If it's good enough for Saks Fifth Avenue shouldn't it be good enough for you?

by | Nov 26, 2005 | Book Marketing Basics

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Have you heard the buzz about Cashmere If You Can? This book was produced by Saks Fifth Avenue in partnership with HarperCollins. So what does this partnerships mean? It means that Saks paid HC a publishing fee and an undisclosed share of the royalties. What? Let’s see if I get this straight. Saks is paying HarperCollins to publish their book. Ok. Now I get it. And everyone seems to think that’s ok. Interesting because these are a lot of the same people who thought authors who pay to publish themselves where bottom dwellering-desperates with no other choice and their manuscripts could well be eh, less than adequate. So, does anyone feel that way about Saks? I doubt it. Did HarperCollins suddenly become a self-publisher? Ha! Not likely. But the truth is, someone’s finally catching on to the one trend that seems to be working in publishing: let the author take some of the financial responsibility and please, let’s not couch it in fatalism, shall we? So there you have it folks, the trend that’s been looming for longer than most of us have been in the business is being touted as a grand holiday idea (and won’t that just make cash registers sing) and no one’s even questioning the motives of Saks. And why should they? It makes sense. You take a big name department store and cross it with a big name publisher and what do you get? A book that’s sure to sell like hot cakes (or crepes) to every Park Avenue-type toddler around the globe. And who will be next? Macy’s, Nordstrom’s, Target, you?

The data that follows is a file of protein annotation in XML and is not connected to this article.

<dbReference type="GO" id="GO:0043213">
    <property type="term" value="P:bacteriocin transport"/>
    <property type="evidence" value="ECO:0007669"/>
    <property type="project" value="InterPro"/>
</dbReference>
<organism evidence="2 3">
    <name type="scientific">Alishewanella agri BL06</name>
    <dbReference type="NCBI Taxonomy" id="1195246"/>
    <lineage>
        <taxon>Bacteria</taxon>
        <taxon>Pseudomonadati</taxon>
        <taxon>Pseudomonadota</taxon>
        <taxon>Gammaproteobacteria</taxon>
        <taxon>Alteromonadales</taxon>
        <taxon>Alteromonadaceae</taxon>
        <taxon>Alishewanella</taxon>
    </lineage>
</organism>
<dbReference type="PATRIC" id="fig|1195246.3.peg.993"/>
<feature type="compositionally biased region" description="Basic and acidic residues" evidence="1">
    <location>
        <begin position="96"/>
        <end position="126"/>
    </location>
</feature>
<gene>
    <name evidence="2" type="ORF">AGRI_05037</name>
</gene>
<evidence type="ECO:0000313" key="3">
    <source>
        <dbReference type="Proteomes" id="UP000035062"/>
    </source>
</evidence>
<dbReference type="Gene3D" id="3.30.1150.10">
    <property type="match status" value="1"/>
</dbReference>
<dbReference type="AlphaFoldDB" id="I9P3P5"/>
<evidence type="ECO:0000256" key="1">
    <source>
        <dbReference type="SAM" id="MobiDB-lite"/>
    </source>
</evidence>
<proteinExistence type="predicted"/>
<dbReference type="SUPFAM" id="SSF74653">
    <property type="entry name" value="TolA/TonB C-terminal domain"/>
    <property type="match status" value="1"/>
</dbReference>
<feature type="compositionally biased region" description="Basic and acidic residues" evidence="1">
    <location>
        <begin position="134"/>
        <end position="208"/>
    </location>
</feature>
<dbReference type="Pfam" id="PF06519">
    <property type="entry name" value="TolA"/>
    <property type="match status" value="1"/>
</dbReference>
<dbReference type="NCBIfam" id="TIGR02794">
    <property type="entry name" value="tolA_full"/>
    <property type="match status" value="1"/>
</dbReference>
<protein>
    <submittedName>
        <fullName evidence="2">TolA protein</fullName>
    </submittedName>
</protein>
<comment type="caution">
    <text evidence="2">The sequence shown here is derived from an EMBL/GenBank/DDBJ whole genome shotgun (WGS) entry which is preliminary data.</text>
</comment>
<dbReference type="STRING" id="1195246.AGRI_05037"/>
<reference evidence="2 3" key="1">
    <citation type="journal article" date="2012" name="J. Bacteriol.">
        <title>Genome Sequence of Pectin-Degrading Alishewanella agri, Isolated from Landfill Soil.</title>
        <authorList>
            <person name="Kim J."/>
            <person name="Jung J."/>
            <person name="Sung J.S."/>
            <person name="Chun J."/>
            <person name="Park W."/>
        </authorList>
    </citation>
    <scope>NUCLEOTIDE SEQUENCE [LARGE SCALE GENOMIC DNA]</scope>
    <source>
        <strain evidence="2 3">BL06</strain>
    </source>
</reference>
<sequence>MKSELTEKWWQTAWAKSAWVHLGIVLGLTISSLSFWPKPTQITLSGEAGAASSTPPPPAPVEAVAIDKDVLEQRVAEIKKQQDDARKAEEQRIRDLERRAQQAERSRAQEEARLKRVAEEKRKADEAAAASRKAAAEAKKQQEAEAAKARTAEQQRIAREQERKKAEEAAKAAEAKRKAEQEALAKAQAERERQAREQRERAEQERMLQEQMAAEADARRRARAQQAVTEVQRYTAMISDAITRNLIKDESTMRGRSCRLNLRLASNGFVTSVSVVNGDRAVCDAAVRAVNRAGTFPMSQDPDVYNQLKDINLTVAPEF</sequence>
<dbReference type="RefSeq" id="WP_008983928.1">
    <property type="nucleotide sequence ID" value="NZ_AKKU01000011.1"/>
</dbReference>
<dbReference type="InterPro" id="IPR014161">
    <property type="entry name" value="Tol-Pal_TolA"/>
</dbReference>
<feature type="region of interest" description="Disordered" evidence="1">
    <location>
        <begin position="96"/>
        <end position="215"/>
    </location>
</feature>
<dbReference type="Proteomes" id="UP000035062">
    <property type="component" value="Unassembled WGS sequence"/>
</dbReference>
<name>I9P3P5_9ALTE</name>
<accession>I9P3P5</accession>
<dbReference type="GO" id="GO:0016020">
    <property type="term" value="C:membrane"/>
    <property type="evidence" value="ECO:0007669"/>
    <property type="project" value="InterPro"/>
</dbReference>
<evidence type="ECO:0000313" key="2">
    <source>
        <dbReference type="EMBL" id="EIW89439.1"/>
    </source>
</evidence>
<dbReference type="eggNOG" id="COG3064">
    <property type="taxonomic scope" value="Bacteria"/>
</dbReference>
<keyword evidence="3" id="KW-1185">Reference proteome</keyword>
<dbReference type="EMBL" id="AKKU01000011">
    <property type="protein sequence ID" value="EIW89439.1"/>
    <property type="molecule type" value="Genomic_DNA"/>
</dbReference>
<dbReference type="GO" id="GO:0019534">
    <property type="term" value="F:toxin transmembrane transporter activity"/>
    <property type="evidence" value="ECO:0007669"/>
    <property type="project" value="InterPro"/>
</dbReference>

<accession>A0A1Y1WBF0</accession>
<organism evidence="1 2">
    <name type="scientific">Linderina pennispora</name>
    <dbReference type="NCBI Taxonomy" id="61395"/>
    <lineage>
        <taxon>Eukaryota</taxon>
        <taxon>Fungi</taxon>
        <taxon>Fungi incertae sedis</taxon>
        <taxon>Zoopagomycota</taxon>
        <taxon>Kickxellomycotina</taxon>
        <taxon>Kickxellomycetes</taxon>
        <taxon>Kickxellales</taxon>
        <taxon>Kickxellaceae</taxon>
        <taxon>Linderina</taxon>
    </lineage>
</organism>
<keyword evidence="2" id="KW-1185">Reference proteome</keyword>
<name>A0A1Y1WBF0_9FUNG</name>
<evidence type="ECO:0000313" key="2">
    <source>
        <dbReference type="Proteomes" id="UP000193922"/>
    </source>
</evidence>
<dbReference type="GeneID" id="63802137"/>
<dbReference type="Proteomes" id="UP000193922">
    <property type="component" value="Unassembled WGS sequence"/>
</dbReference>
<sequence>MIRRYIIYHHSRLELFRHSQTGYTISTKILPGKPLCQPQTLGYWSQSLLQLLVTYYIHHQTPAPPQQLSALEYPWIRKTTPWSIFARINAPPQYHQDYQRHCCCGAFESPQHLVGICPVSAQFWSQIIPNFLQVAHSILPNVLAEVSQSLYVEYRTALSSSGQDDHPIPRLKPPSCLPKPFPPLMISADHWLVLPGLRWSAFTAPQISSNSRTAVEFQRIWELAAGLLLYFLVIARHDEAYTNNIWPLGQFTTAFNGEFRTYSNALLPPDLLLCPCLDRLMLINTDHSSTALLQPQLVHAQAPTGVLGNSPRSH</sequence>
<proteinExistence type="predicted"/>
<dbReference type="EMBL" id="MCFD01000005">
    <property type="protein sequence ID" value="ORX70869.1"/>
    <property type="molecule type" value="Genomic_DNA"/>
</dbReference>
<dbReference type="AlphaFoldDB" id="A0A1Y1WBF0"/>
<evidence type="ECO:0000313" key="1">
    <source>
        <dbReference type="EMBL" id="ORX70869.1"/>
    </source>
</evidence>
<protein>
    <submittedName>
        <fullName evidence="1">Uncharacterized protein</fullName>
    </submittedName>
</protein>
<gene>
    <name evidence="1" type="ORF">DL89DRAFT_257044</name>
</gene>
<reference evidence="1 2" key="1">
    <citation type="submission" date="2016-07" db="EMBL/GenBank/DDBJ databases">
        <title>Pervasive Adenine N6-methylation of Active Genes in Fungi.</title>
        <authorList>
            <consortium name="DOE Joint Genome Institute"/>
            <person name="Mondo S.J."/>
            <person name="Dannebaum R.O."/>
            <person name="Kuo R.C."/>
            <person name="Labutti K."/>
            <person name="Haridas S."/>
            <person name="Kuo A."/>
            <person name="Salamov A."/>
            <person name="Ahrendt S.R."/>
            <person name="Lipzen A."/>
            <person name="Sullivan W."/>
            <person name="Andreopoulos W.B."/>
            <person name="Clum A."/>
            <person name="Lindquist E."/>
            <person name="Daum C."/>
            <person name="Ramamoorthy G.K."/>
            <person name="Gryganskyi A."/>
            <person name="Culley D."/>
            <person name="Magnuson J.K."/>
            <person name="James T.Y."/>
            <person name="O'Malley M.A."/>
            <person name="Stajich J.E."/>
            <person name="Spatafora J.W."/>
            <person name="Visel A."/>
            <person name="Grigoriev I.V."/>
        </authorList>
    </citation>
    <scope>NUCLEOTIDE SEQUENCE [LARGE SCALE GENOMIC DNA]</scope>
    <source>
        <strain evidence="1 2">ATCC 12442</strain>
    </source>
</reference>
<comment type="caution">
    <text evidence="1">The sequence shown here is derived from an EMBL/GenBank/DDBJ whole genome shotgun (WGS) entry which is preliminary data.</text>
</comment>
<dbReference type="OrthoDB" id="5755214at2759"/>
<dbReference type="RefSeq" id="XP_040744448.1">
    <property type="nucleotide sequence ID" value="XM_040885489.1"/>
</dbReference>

So authors take heart, this “deal” between Saks and HC is just one of many I predict that will soon set the industry on a new and exciting path, one it’s been on for a while but no one else but us visionaries is willing to admit. Dear authors, it’s nearly your time to play ball with the A team and soon you will no longer be shoved in the outfield with all the other “self-publishing desperates” but given your chance at bat and maybe even, a home run or two.


  1. Melanie Rigney

    Reminds me of the uproar a few years ago over the Faye Weldon/Bulgari thing. I’m with Penny; at least everyone’s being up front about this. But how far will it go? Having a platform already is almost cliche when it comes to getting published… are we headed toward a day of pay for publish universally?


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